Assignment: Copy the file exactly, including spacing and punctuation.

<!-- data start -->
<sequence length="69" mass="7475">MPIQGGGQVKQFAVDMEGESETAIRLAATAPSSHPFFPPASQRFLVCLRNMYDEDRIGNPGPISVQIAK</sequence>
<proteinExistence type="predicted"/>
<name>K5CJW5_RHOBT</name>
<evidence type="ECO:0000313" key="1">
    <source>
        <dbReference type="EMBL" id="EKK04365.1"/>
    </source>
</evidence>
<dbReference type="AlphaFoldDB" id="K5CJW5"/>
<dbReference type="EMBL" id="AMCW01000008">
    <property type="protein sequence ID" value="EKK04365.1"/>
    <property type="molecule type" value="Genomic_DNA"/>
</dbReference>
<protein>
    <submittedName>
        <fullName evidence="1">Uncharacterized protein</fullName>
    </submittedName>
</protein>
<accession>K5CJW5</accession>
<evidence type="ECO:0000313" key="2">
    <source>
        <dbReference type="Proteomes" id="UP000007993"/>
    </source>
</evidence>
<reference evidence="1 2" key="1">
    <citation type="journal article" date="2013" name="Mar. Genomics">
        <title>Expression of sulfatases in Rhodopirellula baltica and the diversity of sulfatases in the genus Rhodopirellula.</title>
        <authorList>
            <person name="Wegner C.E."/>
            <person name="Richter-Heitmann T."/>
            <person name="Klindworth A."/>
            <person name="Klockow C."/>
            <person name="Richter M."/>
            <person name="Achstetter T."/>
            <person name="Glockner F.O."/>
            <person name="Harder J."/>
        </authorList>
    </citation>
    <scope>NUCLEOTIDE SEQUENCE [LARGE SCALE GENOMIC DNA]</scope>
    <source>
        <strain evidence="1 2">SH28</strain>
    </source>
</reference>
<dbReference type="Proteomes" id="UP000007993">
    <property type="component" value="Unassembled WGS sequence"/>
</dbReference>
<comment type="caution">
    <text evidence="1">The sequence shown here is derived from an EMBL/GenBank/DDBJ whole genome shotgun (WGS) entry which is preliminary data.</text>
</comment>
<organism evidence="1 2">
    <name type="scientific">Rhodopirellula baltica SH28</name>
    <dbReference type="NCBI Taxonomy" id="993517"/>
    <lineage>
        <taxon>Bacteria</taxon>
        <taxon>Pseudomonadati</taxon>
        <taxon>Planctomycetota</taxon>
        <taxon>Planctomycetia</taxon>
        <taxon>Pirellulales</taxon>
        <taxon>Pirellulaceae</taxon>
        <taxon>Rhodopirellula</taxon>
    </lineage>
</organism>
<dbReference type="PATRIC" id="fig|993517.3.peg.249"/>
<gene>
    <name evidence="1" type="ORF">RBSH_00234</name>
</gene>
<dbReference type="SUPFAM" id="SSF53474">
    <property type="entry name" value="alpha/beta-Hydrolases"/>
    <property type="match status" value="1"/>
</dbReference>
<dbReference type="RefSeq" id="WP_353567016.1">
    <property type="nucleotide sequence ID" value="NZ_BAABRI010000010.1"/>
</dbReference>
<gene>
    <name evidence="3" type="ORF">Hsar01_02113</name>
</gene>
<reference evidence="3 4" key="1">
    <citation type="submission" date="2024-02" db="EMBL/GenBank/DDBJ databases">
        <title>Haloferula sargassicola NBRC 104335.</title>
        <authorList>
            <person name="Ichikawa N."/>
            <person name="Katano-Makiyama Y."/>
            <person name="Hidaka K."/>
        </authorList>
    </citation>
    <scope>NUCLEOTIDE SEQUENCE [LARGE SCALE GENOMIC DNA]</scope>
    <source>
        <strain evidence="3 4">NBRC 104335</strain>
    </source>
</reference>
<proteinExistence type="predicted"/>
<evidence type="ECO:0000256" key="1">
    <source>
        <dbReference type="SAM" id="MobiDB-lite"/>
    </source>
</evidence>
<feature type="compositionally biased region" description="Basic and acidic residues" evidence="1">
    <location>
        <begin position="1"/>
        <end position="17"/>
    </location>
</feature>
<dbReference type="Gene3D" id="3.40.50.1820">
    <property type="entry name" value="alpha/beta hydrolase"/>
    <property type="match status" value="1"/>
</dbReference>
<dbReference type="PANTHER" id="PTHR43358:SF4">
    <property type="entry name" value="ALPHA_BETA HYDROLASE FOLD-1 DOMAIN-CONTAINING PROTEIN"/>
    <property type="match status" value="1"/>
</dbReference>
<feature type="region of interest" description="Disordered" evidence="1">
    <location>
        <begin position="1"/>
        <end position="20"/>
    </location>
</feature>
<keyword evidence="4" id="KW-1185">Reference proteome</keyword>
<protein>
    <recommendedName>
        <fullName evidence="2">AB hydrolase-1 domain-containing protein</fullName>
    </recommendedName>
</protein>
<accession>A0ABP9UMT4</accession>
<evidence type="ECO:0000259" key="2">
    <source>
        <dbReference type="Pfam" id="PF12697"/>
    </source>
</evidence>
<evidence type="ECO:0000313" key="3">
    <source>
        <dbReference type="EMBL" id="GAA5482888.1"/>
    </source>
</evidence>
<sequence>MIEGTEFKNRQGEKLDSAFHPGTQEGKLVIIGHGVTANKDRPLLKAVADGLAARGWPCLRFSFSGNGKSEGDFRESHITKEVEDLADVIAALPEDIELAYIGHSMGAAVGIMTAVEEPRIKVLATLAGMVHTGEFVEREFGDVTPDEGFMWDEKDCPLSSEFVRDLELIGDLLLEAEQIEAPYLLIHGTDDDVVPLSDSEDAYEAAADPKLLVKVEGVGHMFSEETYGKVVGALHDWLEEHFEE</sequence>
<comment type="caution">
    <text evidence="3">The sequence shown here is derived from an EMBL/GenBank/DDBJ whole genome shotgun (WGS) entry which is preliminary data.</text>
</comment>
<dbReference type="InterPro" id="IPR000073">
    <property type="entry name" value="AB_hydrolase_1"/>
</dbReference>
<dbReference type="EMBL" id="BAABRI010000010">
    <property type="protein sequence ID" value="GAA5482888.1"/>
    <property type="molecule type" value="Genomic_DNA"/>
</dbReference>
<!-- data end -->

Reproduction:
<sequence length="69" mass="7475">MPIQGGGQVKQFAVDMEGESETAIRLAATAPSSHPFFPPASQRFLVCLRNMYDEDRIGNPGPISVQIAK</sequence>
<proteinExistence type="predicted"/>
<name>K5CJW5_RHOBT</name>
<evidence type="ECO:0000313" key="1">
    <source>
        <dbReference type="EMBL" id="EKK04365.1"/>
    </source>
</evidence>
<dbReference type="AlphaFoldDB" id="K5CJW5"/>
<dbReference type="EMBL" id="AMCW01000008">
    <property type="protein sequence ID" value="EKK04365.1"/>
    <property type="molecule type" value="Genomic_DNA"/>
</dbReference>
<protein>
    <submittedName>
        <fullName evidence="1">Uncharacterized protein</fullName>
    </submittedName>
</protein>
<accession>K5CJW5</accession>
<evidence type="ECO:0000313" key="2">
    <source>
        <dbReference type="Proteomes" id="UP000007993"/>
    </source>
</evidence>
<reference evidence="1 2" key="1">
    <citation type="journal article" date="2013" name="Mar. Genomics">
        <title>Expression of sulfatases in Rhodopirellula baltica and the diversity of sulfatases in the genus Rhodopirellula.</title>
        <authorList>
            <person name="Wegner C.E."/>
            <person name="Richter-Heitmann T."/>
            <person name="Klindworth A."/>
            <person name="Klockow C."/>
            <person name="Richter M."/>
            <person name="Achstetter T."/>
            <person name="Glockner F.O."/>
            <person name="Harder J."/>
        </authorList>
    </citation>
    <scope>NUCLEOTIDE SEQUENCE [LARGE SCALE GENOMIC DNA]</scope>
    <source>
        <strain evidence="1 2">SH28</strain>
    </source>
</reference>
<dbReference type="Proteomes" id="UP000007993">
    <property type="component" value="Unassembled WGS sequence"/>
</dbReference>
<comment type="caution">
    <text evidence="1">The sequence shown here is derived from an EMBL/GenBank/DDBJ whole genome shotgun (WGS) entry which is preliminary data.</text>
</comment>
<organism evidence="1 2">
    <name type="scientific">Rhodopirellula baltica SH28</name>
    <dbReference type="NCBI Taxonomy" id="993517"/>
    <lineage>
        <taxon>Bacteria</taxon>
        <taxon>Pseudomonadati</taxon>
        <taxon>Planctomycetota</taxon>
        <taxon>Planctomycetia</taxon>
        <taxon>Pirellulales</taxon>
        <taxon>Pirellulaceae</taxon>
        <taxon>Rhodopirellula</taxon>
    </lineage>
</organism>
<dbReference type="PATRIC" id="fig|993517.3.peg.249"/>
<gene>
    <name evidence="1" type="ORF">RBSH_00234</name>
</gene>
<dbReference type="SUPFAM" id="SSF53474">
    <property type="entry name" value="alpha/beta-Hydrolases"/>
    <property type="match status" value="1"/>
</dbReference>
<dbReference type="RefSeq" id="WP_353567016.1">
    <property type="nucleotide sequence ID" value="NZ_BAABRI010000010.1"/>
</dbReference>
<gene>
    <name evidence="3" type="ORF">Hsar01_02113</name>
</gene>
<reference evidence="3 4" key="1">
    <citation type="submission" date="2024-02" db="EMBL/GenBank/DDBJ databases">
        <title>Haloferula sargassicola NBRC 104335.</title>
        <authorList>
            <person name="Ichikawa N."/>
            <person name="Katano-Makiyama Y."/>
            <person name="Hidaka K."/>
        </authorList>
    </citation>
    <scope>NUCLEOTIDE SEQUENCE [LARGE SCALE GENOMIC DNA]</scope>
    <source>
        <strain evidence="3 4">NBRC 104335</strain>
    </source>
</reference>
<proteinExistence type="predicted"/>
<evidence type="ECO:0000256" key="1">
    <source>
        <dbReference type="SAM" id="MobiDB-lite"/>
    </source>
</evidence>
<feature type="compositionally biased region" description="Basic and acidic residues" evidence="1">
    <location>
        <begin position="1"/>
        <end position="17"/>
    </location>
</feature>
<dbReference type="Gene3D" id="3.40.50.1820">
    <property type="entry name" value="alpha/beta hydrolase"/>
    <property type="match status" value="1"/>
</dbReference>
<dbReference type="PANTHER" id="PTHR43358:SF4">
    <property type="entry name" value="ALPHA_BETA HYDROLASE FOLD-1 DOMAIN-CONTAINING PROTEIN"/>
    <property type="match status" value="1"/>
</dbReference>
<feature type="region of interest" description="Disordered" evidence="1">
    <location>
        <begin position="1"/>
        <end position="20"/>
    </location>
</feature>
<keyword evidence="4" id="KW-1185">Reference proteome</keyword>
<protein>
    <recommendedName>
        <fullName evidence="2">AB hydrolase-1 domain-containing protein</fullName>
    </recommendedName>
</protein>
<accession>A0ABP9UMT4</accession>
<evidence type="ECO:0000259" key="2">
    <source>
        <dbReference type="Pfam" id="PF12697"/>
    </source>
</evidence>
<evidence type="ECO:0000313" key="3">
    <source>
        <dbReference type="EMBL" id="GAA5482888.1"/>
    </source>
</evidence>
<sequence>MIEGTEFKNRQGEKLDSAFHPGTQEGKLVIIGHGVTANKDRPLLKAVADGLAARGWPCLRFSFSGNGKSEGDFRESHITKEVEDLADVIAALPEDIELAYIGHSMGAAVGIMTAVEEPRIKVLATLAGMVHTGEFVEREFGDVTPDEGFMWDEKDCPLSSEFVRDLELIGDLLLEAEQIEAPYLLIHGTDDDVVPLSDSEDAYEAAADPKLLVKVEGVGHMFSEETYGKVVGALHDWLEEHFEE</sequence>
<comment type="caution">
    <text evidence="3">The sequence shown here is derived from an EMBL/GenBank/DDBJ whole genome shotgun (WGS) entry which is preliminary data.</text>
</comment>
<dbReference type="InterPro" id="IPR000073">
    <property type="entry name" value="AB_hydrolase_1"/>
</dbReference>
<dbReference type="EMBL" id="BAABRI010000010">
    <property type="protein sequence ID" value="GAA5482888.1"/>
    <property type="molecule type" value="Genomic_DNA"/>
</dbReference>